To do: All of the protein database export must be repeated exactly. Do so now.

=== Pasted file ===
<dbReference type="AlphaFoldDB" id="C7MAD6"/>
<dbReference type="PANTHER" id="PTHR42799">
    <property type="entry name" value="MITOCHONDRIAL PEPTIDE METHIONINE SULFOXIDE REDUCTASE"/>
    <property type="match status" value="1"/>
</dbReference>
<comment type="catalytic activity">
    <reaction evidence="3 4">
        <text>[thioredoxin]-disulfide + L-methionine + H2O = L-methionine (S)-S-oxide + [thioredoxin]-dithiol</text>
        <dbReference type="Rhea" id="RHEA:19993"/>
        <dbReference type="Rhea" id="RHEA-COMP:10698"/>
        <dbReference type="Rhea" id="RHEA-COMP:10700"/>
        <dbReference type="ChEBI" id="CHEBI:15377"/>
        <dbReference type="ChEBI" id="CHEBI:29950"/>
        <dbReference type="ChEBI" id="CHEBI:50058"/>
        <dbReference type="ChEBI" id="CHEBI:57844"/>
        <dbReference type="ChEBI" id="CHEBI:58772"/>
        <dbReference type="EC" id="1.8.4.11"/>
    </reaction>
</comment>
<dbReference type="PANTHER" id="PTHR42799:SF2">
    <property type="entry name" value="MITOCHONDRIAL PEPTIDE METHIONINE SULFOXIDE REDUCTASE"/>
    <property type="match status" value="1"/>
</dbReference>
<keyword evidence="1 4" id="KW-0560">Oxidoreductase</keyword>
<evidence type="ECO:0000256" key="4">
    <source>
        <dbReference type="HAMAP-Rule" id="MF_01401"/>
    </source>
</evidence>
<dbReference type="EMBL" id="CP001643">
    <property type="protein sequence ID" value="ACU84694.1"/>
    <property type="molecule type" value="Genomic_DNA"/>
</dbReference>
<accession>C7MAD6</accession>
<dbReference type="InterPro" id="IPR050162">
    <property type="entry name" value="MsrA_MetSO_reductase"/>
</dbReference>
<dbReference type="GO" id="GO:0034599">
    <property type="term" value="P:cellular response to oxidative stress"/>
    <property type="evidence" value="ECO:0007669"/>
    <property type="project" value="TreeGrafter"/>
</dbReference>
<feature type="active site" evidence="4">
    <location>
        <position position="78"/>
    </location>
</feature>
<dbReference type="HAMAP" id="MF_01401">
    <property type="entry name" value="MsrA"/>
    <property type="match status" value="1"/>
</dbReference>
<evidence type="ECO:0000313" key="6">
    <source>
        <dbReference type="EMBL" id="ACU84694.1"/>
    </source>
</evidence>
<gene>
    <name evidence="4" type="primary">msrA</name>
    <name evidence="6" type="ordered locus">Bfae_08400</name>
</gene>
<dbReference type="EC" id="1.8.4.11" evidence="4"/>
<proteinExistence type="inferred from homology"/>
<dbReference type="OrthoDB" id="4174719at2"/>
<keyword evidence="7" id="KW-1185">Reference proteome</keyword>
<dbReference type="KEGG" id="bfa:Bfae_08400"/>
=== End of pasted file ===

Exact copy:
<dbReference type="AlphaFoldDB" id="C7MAD6"/>
<dbReference type="PANTHER" id="PTHR42799">
    <property type="entry name" value="MITOCHONDRIAL PEPTIDE METHIONINE SULFOXIDE REDUCTASE"/>
    <property type="match status" value="1"/>
</dbReference>
<comment type="catalytic activity">
    <reaction evidence="3 4">
        <text>[thioredoxin]-disulfide + L-methionine + H2O = L-methionine (S)-S-oxide + [thioredoxin]-dithiol</text>
        <dbReference type="Rhea" id="RHEA:19993"/>
        <dbReference type="Rhea" id="RHEA-COMP:10698"/>
        <dbReference type="Rhea" id="RHEA-COMP:10700"/>
        <dbReference type="ChEBI" id="CHEBI:15377"/>
        <dbReference type="ChEBI" id="CHEBI:29950"/>
        <dbReference type="ChEBI" id="CHEBI:50058"/>
        <dbReference type="ChEBI" id="CHEBI:57844"/>
        <dbReference type="ChEBI" id="CHEBI:58772"/>
        <dbReference type="EC" id="1.8.4.11"/>
    </reaction>
</comment>
<dbReference type="PANTHER" id="PTHR42799:SF2">
    <property type="entry name" value="MITOCHONDRIAL PEPTIDE METHIONINE SULFOXIDE REDUCTASE"/>
    <property type="match status" value="1"/>
</dbReference>
<keyword evidence="1 4" id="KW-0560">Oxidoreductase</keyword>
<evidence type="ECO:0000256" key="4">
    <source>
        <dbReference type="HAMAP-Rule" id="MF_01401"/>
    </source>
</evidence>
<dbReference type="EMBL" id="CP001643">
    <property type="protein sequence ID" value="ACU84694.1"/>
    <property type="molecule type" value="Genomic_DNA"/>
</dbReference>
<accession>C7MAD6</accession>
<dbReference type="InterPro" id="IPR050162">
    <property type="entry name" value="MsrA_MetSO_reductase"/>
</dbReference>
<dbReference type="GO" id="GO:0034599">
    <property type="term" value="P:cellular response to oxidative stress"/>
    <property type="evidence" value="ECO:0007669"/>
    <property type="project" value="TreeGrafter"/>
</dbReference>
<feature type="active site" evidence="4">
    <location>
        <position position="78"/>
    </location>
</feature>
<dbReference type="HAMAP" id="MF_01401">
    <property type="entry name" value="MsrA"/>
    <property type="match status" value="1"/>
</dbReference>
<evidence type="ECO:0000313" key="6">
    <source>
        <dbReference type="EMBL" id="ACU84694.1"/>
    </source>
</evidence>
<gene>
    <name evidence="4" type="primary">msrA</name>
    <name evidence="6" type="ordered locus">Bfae_08400</name>
</gene>
<dbReference type="EC" id="1.8.4.11" evidence="4"/>
<proteinExistence type="inferred from homology"/>
<dbReference type="OrthoDB" id="4174719at2"/>
<keyword evidence="7" id="KW-1185">Reference proteome</keyword>
<dbReference type="KEGG" id="bfa:Bfae_08400"/>